File this under not-so-deep thoughts, but for the past couple of days a lot of people have been asking how much money Albert Pujols has made himself on the free agent market due to his big World Series. And I can’t help but wonder why it changes anything.
As Jon Heyman writes today, there are a bunch of reasons why money — while important — won’t be the only thing on Pujols’ mind as he starts negotiating with teams in November. Unlike a lot of big free agents there’s legacy and stature at stake and there’s also the fact that, unlike a lot of other free agents, Pujols would do better sticking where he is if wanting to play for a winner is his objective. St. Louis wins a lot. Heyman’s source notes that it’s gonna take more than a few million more on the offer sheet for a team to seem that much more attractive to Pujols than his current situation.
Is there a team out there willing to go several million per year higher than St. Louis? Sure, it’s possible. But it will take that and not just topping the Cardinals by a little bit that will alter Pujols’ plans. And I don’t think that Pujols’ bigtime World Series is going to make him several million more dollars a year valuable to anyone. We know what he’s capable of by now.
I tend to think differently about C.J. Wilson, who starts Game 5 tonight. Unlike Pujols he has no legacy. Unlike Pujols, his place in the market is much less certain. People have told me I’m misreading this, but I do think that if Wilson lays an egg tonight — a night which will likely be his last appearance before free agency — that it will affect his market.
He’s had a bad postseason. He’s showing people that just because he’s a team’s number one starter doesn’t mean that he’s an ace. Are you telling me that the Yankees, for example, aren’t wondering if Wilson doesn’t have “A.J. Burnett Sequel” written all over him? That he won’t instantly come under serious scrutiny by the New York press as the Mr. Anti-October?
One game — or a couple of games — doesn’t make a difference if you’re Albert Pujols. I can’t help but think that a couple of games are making a difference for C.J. Wilson. Is that nuts?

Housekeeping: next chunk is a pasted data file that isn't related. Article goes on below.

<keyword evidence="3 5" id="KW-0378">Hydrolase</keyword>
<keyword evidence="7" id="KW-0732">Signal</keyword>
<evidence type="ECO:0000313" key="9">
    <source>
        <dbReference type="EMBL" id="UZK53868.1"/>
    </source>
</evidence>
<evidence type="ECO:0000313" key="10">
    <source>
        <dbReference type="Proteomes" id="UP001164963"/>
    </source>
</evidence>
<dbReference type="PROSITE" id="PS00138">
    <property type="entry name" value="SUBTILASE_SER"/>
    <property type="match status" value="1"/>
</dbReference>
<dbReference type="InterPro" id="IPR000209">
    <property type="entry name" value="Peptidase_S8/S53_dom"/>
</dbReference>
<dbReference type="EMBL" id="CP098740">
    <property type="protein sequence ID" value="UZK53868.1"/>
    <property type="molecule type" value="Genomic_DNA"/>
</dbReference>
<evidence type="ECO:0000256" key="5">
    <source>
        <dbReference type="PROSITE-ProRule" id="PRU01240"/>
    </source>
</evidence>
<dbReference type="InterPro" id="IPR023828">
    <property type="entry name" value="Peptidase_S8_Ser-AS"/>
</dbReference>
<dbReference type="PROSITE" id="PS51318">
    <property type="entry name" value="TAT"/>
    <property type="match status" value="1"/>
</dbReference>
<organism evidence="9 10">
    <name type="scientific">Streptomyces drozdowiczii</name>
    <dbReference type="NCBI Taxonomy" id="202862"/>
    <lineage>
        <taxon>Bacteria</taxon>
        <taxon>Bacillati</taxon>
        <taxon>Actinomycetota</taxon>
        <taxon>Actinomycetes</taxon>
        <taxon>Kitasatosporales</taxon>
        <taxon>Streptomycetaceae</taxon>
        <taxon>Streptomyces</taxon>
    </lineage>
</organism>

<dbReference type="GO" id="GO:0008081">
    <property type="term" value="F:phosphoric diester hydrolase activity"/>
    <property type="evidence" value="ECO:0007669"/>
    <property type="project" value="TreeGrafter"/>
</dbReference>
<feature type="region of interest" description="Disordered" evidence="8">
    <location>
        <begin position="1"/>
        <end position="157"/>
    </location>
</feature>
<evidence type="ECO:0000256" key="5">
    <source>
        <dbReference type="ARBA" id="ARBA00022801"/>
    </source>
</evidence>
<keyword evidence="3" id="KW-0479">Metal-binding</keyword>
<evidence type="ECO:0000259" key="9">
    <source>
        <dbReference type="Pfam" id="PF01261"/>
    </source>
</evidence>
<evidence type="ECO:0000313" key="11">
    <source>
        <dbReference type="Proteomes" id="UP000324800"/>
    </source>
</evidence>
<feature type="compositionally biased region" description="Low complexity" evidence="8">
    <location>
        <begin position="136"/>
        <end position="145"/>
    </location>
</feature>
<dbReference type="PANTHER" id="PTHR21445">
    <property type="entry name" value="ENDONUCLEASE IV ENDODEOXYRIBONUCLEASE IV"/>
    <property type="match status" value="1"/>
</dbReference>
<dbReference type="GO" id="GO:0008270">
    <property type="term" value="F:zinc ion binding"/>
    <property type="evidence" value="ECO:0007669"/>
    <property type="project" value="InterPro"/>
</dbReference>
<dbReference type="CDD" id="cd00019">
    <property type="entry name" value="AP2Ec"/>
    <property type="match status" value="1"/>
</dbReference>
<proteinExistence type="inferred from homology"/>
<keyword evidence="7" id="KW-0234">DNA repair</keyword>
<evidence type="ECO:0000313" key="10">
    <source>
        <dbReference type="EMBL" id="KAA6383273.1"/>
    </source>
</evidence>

In Saturday’s column for the Boston Globe, Nick Cafardo suggests that free agent Cliff Lee is seeking a guaranteed major league deal between $6 and $8 million plus incentives. That is turning some otherwise interested teams away, as the lefty is still recovering from a torn flexor tendon in his left elbow. Lee hasn’t pitched since July 31, 2014.
Last month, Lee’s agent Darek Braunecker said the pitcher would need “a perfect fit” to pitch in 2016. He also noted that Lee has begun a full offseason throwing program.
In his most recent season, Lee compiled a 3.65 ERA with 72 strikeouts and 12 walks in 81 1/3 innings for the Phillies. The Phillies had signed him to a five-year, $120 million contract in December 2010 but declined a club option for the 2016 season, instead buying him out for $12.5 million.
In an article for MASN on Friday, Steve Melewski noted that the Orioles were reluctant to forfeit their first round draft pick (14th overall) in order to sign free agent starter Yovani Gallardo. The club is now reconsidering its stance and rechecking the right-handers medicals, MASN’s Roch Kubatko reports.
Gallardo, who turns 30 on February 27, posted a 3.42 ERA with 121 strikeouts and 68 walks over 184 1/3 innings for the Rangers last season. The Rangers had acquired him in a trade with the Brewers, sending Luis Sardinas, Corey Knebel, and minor leaguer Marcos Diplan to Milwaukee.
Gallardo has posted an ERA below 4.00 in six of his last seven seasons. He remains unsigned into February, however, because his strikeout rate has rapidly decreased with each year since 2012. Per FanGraphs, that rate was 23.7 percent in 2012, then went to 18.6 percent, 17.9 percent, and 15.3 percent progressively. Some of that may have to do with diminishing fastball velocity, as Gallardo’s 90.4 MPH average marked a career low among his eight full seasons with at least 100 innings pitched.
The Orioles lost starter Wei-Yin Chen, who signed with the Marlins, and the back end of their rotation is highly speculative with Kevin Gausman, Mike Wright, Odrisamer Despaigne, and Tyler Wilson. Adding a veteran like Gallardo, even if he is apparently declining, may be stabilizing.
MLB.com’s Jesse Sanchez passes along word from the Dominican Republic that right-hander Freddy Garcia will hang up his cleats for good after Sunday’s Caribbean Series championship game.
Garcia will start that game for the Tigres de Aragua out of Venezuela. He’s taking on Mexico’s Venados de Mazatlan.
“Venezuelan fans are expecting something good from Freddy and so is everybody,” said Tigres de Aragua manager Eddie Perez, who also serves as the bullpen coach for the Atlanta Braves. “Knowing that it’s his last game is going to make it very special. We all hope he pitches a really good game so he can retire in a good way and bring the title for Venezuela. Everybody who is rooting for Venezuela expects him to do well.”
Garcia’s last major league game was in the 2013 postseason. The 39-year-0ld will finish with a 4.15 ERA, 1.30 WHIP, and 6.4 K/9 in 2,264 career regular-season innings. He had a 3.26 ERA in 11 playoff starts, winning a World Series title with the White Sox in 2005.
MLB.com put together this very cool video montage reviewing the 2015 season and setting us up for what should be a wild 2016. Young stars, veterans chasing milestones, unpredictable divisional races.
It’s so close to spring training. Let’s do this.